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ERIC Number: ED395570
Record Type: RIE
Publication Date: 1996-Apr
Pages: 15
Abstractor: N/A
Reference Count: N/A
Effects of Collaborative, Computer-Supported, Knowledge-Building Communities on High School Students' Knowledge Building and Intentional Learning.
Shell, Duane F.; And Others
This research was conducted as part of Project CIRCLE, a collaborative project between the University of Texas at Austin College of Education, the Austin Independent School District, and the Eanes Independent School District. The intent of the project was to establish collaborative knowledge-building communities in high school classrooms among secondary students and teachers and university students and faculty supported by innovative constructivist uses of computer technology. The primary goal was to determine the effects of such knowledge-building communities on students' approaches to learning. The study took place in one inner city and one suburban high school in the Austin, Texas area. The Student Perceptions of Classroom Knowledge-Building (SPOCK) instrument measured four aspects of students' perceptions of their own knowledge building and intentional learning behavior: (1) knowledge building; (2) question asking; (3) self-regulation; and (4) lack of initiative. In addition, the instrument measured extent of teacher directedness in the classroom and extent of collaborative learning among students. Overall, the results suggest that the infusion of technologies that support knowledge building, intentional learning, and collaboration can enhance the establishment of collaborative knowledge-building communities in high school classrooms and can influence students' perceptions of the classroom environment. (AEF)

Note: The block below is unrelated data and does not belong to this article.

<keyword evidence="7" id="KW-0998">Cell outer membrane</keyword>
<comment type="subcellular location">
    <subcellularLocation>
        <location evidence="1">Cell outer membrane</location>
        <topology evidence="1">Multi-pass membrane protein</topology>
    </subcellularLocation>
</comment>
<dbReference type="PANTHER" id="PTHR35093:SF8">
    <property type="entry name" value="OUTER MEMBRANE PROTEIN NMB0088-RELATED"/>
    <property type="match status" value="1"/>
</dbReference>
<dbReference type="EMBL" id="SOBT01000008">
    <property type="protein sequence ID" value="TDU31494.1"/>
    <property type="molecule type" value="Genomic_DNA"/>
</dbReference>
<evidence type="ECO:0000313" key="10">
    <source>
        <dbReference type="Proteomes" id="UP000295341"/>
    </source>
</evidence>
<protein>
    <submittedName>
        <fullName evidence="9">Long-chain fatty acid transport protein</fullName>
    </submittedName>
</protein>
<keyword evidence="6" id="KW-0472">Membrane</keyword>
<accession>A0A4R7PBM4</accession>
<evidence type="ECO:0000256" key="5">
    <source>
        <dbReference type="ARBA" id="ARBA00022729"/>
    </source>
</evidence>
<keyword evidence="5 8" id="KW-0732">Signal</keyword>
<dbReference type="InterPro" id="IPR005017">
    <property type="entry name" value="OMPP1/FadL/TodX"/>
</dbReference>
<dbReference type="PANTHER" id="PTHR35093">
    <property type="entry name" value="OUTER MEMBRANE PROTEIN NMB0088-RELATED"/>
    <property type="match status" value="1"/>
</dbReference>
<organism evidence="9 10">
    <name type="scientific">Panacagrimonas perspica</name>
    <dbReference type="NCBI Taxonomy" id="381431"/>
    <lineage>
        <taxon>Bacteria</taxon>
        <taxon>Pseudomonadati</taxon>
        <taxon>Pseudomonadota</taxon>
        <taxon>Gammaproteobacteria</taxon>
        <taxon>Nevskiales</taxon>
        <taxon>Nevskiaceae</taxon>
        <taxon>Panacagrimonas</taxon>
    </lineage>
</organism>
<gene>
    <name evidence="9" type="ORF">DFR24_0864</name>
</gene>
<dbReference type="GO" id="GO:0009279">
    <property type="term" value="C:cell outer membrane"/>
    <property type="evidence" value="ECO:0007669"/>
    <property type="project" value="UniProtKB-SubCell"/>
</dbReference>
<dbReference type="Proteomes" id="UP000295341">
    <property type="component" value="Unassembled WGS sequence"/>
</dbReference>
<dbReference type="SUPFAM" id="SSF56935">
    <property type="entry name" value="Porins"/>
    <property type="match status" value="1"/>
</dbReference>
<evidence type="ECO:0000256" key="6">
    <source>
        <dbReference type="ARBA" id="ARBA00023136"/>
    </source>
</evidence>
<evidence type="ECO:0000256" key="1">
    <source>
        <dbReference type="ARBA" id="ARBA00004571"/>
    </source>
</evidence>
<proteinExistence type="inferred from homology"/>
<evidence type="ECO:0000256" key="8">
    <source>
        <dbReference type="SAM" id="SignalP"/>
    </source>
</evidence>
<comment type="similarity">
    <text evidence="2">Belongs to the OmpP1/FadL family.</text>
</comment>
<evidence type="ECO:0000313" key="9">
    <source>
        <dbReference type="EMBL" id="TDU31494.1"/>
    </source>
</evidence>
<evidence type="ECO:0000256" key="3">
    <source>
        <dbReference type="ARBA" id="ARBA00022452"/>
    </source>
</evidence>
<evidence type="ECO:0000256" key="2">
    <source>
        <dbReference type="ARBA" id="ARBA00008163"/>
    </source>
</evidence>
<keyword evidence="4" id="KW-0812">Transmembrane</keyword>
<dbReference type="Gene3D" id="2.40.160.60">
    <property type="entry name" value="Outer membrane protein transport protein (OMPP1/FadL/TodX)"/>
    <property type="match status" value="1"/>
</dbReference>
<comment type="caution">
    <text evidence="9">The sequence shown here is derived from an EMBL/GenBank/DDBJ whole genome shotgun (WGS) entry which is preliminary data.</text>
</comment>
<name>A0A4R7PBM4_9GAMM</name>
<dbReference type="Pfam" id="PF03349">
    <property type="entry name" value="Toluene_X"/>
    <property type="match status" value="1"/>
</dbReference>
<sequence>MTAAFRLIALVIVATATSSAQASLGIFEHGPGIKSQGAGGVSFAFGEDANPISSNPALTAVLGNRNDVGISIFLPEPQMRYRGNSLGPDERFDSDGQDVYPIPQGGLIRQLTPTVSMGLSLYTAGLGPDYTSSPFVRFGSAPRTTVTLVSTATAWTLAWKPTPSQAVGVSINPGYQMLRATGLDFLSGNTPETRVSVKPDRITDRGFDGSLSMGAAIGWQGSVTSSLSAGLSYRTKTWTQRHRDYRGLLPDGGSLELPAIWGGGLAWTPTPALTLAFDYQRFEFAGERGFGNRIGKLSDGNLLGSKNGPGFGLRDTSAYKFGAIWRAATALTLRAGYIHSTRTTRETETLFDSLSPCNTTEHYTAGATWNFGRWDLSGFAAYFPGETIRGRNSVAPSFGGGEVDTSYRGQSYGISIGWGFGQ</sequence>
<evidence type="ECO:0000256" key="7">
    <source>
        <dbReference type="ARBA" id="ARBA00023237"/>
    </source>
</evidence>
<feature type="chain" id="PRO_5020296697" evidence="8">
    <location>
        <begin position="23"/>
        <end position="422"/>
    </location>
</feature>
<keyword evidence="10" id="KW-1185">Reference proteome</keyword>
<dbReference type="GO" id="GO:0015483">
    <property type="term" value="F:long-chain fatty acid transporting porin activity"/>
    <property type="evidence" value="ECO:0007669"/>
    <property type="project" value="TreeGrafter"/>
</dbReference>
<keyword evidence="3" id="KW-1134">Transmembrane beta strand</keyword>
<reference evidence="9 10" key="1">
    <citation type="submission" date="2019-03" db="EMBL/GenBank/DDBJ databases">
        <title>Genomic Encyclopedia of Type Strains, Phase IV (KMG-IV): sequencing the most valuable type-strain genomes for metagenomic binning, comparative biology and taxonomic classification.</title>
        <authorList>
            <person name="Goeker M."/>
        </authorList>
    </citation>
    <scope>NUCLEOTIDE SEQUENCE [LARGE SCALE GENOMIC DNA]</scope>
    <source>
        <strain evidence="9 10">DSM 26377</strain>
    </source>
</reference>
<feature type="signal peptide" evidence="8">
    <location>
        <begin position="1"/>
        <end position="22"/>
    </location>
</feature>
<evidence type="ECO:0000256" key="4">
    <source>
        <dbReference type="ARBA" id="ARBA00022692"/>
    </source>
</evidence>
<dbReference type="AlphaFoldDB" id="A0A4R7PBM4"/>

Publication Type: Reports - Research; Speeches/Meeting Papers
Education Level: N/A
Audience: N/A
Language: English
Sponsor: N/A
Authoring Institution: N/A
Identifiers: Knowledge Development; University of Texas Austin
Note: Paper presented at the Annual Conference of the American Educational Research Association (New York, NY, April 8-12, 1996).